CORNELIAN CHERRY, the male cornel tree, a dogwood shrub with edible berries. Three species of cornel (genus Cornus L., fam. Cornaceae) are native to Persia: C. australis C.A.M., the female cornel tree (sīāh-al, etc.); C. sanguinea L., the “red dogwood” (šaft; čapčapī; and C. mas L., the male cornel tree, or “cornelian cherry,” commonly called zoḡāl-aḵta, a term that is properly applied only to its ripe berries (Sāʿī, I, pp. 259-60; Parsa, II, pp. 872-73, VIII, p. 52; Ṯābetī, 1326 Š./1947, pp. 92-93; idem, 1355 Š./1976, pp. 256-60).
The ripe berries of the cornelian cherry, which are slightly sour and astringent, are found in various shades of red. The shrub is abundant in the forests of Arasbārān in Azerbaijan, where it is called zoḡāl; in the ʿAmmārlū and Deylamān districts of Gīlān (Gīlakī: [zūḡāl] əḵtə; Maṛʿašī, p. 59; Pāyanda Langarūdī, p. 722; Ṯābetī, 1337 Š./1958, p. 165); and in the Qazvīn area (Jazāyerī, pp. 109-10). Cornelian cherries are eaten in season as a fancy fruit. In Gīlān the əḵtə is also used to make a preserve (morabbā; for recipe, see Ḵāvar, p. 231), usually eaten instead of sugar with tea, and əḵtə ḵəməs, a thick paste made with crushed boiled əḵtə and seasoned with salt and the powdered fruit of Persian marjoram (gol-par; Heracleum persicum Desf.; see Ḵāvar, p. 238); the latter is particularly enjoyed by young girls.
Some medico-pharmacological and botanical authors of the Islamic period, essentially repeating Dioscorides (De Materia Medica, bk. 1 no. 108) and Galen (Ketāb al-adwīa al-mofrada, bk. 7, both tr. apud Ebn al-Bayṭār [d. 646/1248], II, pt. 4, pp. 11-12), include mention of the cornelian cherry and its medicinal properties, usually under the term qarānīa (< Gk. kranía or kráneia “cornel”); for example, the Cordovan botanist Abū Jaʿfar Aḥmad Ḡāfeqī (d. after 560/1165) described the cornelian cherry as “a tree growing in cold mountains, with leaves like those of the chinaberry (azederach)” (apud Ebn al-Bayṭār, II, pt. 4, pp. 11-12; cf. the longer description by Anṭākī [d. 1008/1599], I, p. 222, s.v. qorn [< Lat. cornus]. A vernacular name that was misused by some Arabic authors to designate the kranía mentioned by Dioscorides and Galen was morrān (a term of uncertain origin), which properly designates Fraxinus ornus Pall., the manna, or flowering ash (Gk. melía > Ar. mālīā; Pers. zabān-gonješk; for the source of the confusion, as well as references to the authors concerned, see Dietrich, II, pp. 131 no. 48, 183 no. 95; cf. Tonokābonī, p. 798, s.v. marrān). Probably the earliest Persian author to describe it was the 10th-century pharmacologist Abū Manṣūr Mowaffaq Heravī, under the Persian term zoqāl (p. 177; cf. Tonokābonī, p. 452; ʿAqīlī Ḵorāsānī, pp. 474-75); he classified its medical properties as cold and dry in the second degree, cholagogic, stomachic, and mildly astringent. In the Persian dictionary Borhān-e qāteʿ (ed. Moʿīn, III, p. 1523) the definition is given under qarānīā; Moḥammad-Pādšāh (Ānand Rāj, completed in India in 1306/1888; III, p. 2225) was probably the first lexicographer to record the new designation zoḡāl-e aḵta, adding a distich by Ṣāʾeb Tabrīzī (17th century) and the comment that sheep paunch stuffed with zoḡāl-e aḵta is delicious.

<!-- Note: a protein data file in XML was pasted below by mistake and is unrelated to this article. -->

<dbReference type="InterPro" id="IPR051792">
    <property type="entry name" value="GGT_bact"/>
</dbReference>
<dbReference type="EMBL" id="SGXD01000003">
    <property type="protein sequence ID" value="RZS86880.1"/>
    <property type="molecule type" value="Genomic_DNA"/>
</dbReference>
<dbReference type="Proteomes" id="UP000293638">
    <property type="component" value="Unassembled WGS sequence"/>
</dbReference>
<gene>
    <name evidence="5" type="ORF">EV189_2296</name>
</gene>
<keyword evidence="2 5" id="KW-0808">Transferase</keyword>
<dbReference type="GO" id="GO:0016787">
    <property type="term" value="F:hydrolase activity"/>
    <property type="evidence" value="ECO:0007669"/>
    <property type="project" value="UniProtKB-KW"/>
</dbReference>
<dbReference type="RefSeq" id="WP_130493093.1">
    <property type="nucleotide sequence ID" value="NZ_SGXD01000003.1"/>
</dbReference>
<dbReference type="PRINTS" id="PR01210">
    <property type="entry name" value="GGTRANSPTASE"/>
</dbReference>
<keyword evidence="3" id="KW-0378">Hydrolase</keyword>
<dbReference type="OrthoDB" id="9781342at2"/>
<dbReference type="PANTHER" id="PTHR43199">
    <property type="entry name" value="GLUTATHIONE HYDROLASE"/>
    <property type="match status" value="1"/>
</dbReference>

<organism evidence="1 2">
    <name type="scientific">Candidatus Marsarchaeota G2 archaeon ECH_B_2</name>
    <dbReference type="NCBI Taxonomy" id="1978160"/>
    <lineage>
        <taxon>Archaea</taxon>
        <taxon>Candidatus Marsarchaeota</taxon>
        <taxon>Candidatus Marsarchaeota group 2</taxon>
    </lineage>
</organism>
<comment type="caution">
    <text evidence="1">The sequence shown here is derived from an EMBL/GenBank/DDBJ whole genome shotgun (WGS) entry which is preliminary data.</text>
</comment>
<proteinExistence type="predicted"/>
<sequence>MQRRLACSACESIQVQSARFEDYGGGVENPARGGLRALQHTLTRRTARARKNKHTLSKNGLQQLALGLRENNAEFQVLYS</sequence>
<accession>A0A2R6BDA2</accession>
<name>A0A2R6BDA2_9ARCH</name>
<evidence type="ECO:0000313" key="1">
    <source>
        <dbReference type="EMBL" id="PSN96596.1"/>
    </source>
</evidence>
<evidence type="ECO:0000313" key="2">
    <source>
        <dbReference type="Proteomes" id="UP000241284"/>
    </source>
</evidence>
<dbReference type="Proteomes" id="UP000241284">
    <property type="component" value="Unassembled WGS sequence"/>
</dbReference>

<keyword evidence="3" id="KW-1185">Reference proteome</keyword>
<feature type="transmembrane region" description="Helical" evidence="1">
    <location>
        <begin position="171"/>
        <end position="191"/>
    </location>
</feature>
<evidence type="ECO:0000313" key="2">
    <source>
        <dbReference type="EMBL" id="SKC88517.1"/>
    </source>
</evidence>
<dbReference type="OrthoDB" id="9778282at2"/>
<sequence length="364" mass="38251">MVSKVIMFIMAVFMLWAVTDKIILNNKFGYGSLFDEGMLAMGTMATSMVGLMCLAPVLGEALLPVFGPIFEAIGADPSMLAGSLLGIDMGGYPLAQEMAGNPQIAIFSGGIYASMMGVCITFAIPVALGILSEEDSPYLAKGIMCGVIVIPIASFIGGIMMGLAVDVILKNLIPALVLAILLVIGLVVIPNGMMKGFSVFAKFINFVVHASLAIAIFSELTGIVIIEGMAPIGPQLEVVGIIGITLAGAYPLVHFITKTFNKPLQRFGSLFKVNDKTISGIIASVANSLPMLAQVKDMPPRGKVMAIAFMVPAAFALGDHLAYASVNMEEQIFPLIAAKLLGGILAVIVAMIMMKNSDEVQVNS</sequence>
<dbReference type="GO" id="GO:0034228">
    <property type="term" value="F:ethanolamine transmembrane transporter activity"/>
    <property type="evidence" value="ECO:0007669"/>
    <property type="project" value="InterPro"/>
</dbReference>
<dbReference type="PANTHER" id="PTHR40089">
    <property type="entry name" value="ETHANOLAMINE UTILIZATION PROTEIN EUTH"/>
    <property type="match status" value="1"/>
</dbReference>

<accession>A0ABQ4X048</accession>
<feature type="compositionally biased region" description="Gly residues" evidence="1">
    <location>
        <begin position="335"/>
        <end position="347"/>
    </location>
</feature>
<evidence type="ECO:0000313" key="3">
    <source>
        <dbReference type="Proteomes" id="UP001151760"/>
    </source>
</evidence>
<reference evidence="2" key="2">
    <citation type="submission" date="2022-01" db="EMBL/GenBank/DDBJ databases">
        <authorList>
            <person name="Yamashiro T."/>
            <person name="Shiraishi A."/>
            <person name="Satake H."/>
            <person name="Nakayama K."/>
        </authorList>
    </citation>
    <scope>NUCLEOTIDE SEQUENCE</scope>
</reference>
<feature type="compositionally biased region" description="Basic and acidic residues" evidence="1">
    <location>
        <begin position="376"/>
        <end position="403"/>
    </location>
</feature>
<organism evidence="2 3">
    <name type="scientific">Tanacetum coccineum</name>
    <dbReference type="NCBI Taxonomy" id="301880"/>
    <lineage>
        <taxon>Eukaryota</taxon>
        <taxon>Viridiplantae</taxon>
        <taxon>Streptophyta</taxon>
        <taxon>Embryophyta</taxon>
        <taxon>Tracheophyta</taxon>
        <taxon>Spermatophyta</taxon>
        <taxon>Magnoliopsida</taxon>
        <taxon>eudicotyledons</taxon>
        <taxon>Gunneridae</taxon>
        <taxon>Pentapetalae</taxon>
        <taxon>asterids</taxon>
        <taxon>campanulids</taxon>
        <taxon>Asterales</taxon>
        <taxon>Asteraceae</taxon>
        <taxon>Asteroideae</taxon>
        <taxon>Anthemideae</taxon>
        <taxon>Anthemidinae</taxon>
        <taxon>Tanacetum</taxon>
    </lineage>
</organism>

Dāwūd Anṭākī, Taḏkerat ole’l-albāb wa’l-jāmeʿ le’l-ʿajab al-ʿojāb, 2 vols., Cairo, 1308-09/1890-91.
Moḥammad-Ḥosayn ʿAqīlī Ḵorāsānī, Maḵzan al-adwīa, Calcutta, 1844.
A. Dietrich, ed. and tr., Dioscurides Triumphans. Ein anonymer arabischer Kommentar (Ende 12. Jahrh. n. Chr.) zur Materia Medica, 2 vols., Göttingen, 1988.
Ebn al-Bayṭār, al-Jāmeʿ le-mofradāt al-adwīa wa’l-aḡḏīa, 4 pts. in 2 vols., Būlaq, 1291/1874.
Abū Manṣūr Mawaffaq Heravī, Ketāb al-abnīa ʿan ḥaqāyeq al-adwīa, ed. A. Bahmanyār and Ḥ. Maḥbūbī Ardakānī, Tehran, 1346 Š./1967.
Ḡ. Jazāyerī, Zabān-e ḵorākīhā, 3rd ed., Tehran, 1354 Š./1975.
Z. Ḵāvar Maṛʿašī, Honar-e āšpazī-e Gīlān, Tehran, 1366 Š./1987.
A. Maṛʿašī, Vāža-nāma-ye gūyeš-e gīlakī, Rašt, 1363 Š./1984.
Moḥammad-Pādšāh (Šād), Farhang-e Ānand Rāj, ed. M. Dabīrsīāqī, 2nd ed., 7 vols., Tehran, 1363 Š./1984.
A. Parsa (Pārsā), Flore de l’Iran II, Tehran, 1948; VIII, Tehran, 1960.
M. Pāyanda Langarūdī, Farhang-e Gīl o Deylam (fārsī be gīlakī), Tehran, 1366 Š./1987.
K. Sāʿī, Jangal-šenāsī I, Tehran, 1327 Š./1948.
Ḥ. Ṯābetī (Sabeti), Deraḵtān-e jangalī-e Īrān, Tehran, 1326 Š./1948.
Idem, Jangalhā-ye Īrān, Tehran, 1337 Š./1958.
Idem, Jangalhā, deraḵtān o deraḵṭčahā-ye Īrān/Forests, Trees and Shrubs of Iran, Tehran, 1355 Š./1976.
Moḥammad-Moʾmen Ḥosaynī Tonokābonī (Ḥakīm Moʾmen), Toḥfat al-moʾmenīn (Toḥfa-ye Ḥakīm Moʾmen), Tehran, n.d. [1360 Š./1981?].
Originally Published: December 15, 1993
Last Updated: October 31, 2011
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Vol. VI, Fasc. 3, pp. 276-277